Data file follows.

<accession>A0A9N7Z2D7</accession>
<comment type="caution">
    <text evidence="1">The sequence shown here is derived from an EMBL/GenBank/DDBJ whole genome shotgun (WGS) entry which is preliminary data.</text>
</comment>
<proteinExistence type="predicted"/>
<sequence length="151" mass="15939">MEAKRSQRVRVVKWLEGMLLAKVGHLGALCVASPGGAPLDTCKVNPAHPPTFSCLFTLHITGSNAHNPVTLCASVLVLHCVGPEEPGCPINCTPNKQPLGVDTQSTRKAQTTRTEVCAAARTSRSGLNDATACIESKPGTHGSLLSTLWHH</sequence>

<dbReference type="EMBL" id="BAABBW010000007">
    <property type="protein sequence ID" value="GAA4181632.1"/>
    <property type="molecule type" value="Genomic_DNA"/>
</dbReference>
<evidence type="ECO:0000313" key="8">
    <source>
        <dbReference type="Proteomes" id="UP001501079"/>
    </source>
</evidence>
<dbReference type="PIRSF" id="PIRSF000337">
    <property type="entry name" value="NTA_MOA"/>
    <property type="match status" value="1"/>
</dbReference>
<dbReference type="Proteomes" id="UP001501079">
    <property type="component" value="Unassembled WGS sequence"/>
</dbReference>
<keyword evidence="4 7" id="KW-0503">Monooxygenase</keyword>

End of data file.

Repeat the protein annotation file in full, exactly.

<accession>A0A9N7Z2D7</accession>
<comment type="caution">
    <text evidence="1">The sequence shown here is derived from an EMBL/GenBank/DDBJ whole genome shotgun (WGS) entry which is preliminary data.</text>
</comment>
<proteinExistence type="predicted"/>
<sequence length="151" mass="15939">MEAKRSQRVRVVKWLEGMLLAKVGHLGALCVASPGGAPLDTCKVNPAHPPTFSCLFTLHITGSNAHNPVTLCASVLVLHCVGPEEPGCPINCTPNKQPLGVDTQSTRKAQTTRTEVCAAARTSRSGLNDATACIESKPGTHGSLLSTLWHH</sequence>

<dbReference type="EMBL" id="BAABBW010000007">
    <property type="protein sequence ID" value="GAA4181632.1"/>
    <property type="molecule type" value="Genomic_DNA"/>
</dbReference>
<evidence type="ECO:0000313" key="8">
    <source>
        <dbReference type="Proteomes" id="UP001501079"/>
    </source>
</evidence>
<dbReference type="PIRSF" id="PIRSF000337">
    <property type="entry name" value="NTA_MOA"/>
    <property type="match status" value="1"/>
</dbReference>
<dbReference type="Proteomes" id="UP001501079">
    <property type="component" value="Unassembled WGS sequence"/>
</dbReference>
<keyword evidence="4 7" id="KW-0503">Monooxygenase</keyword>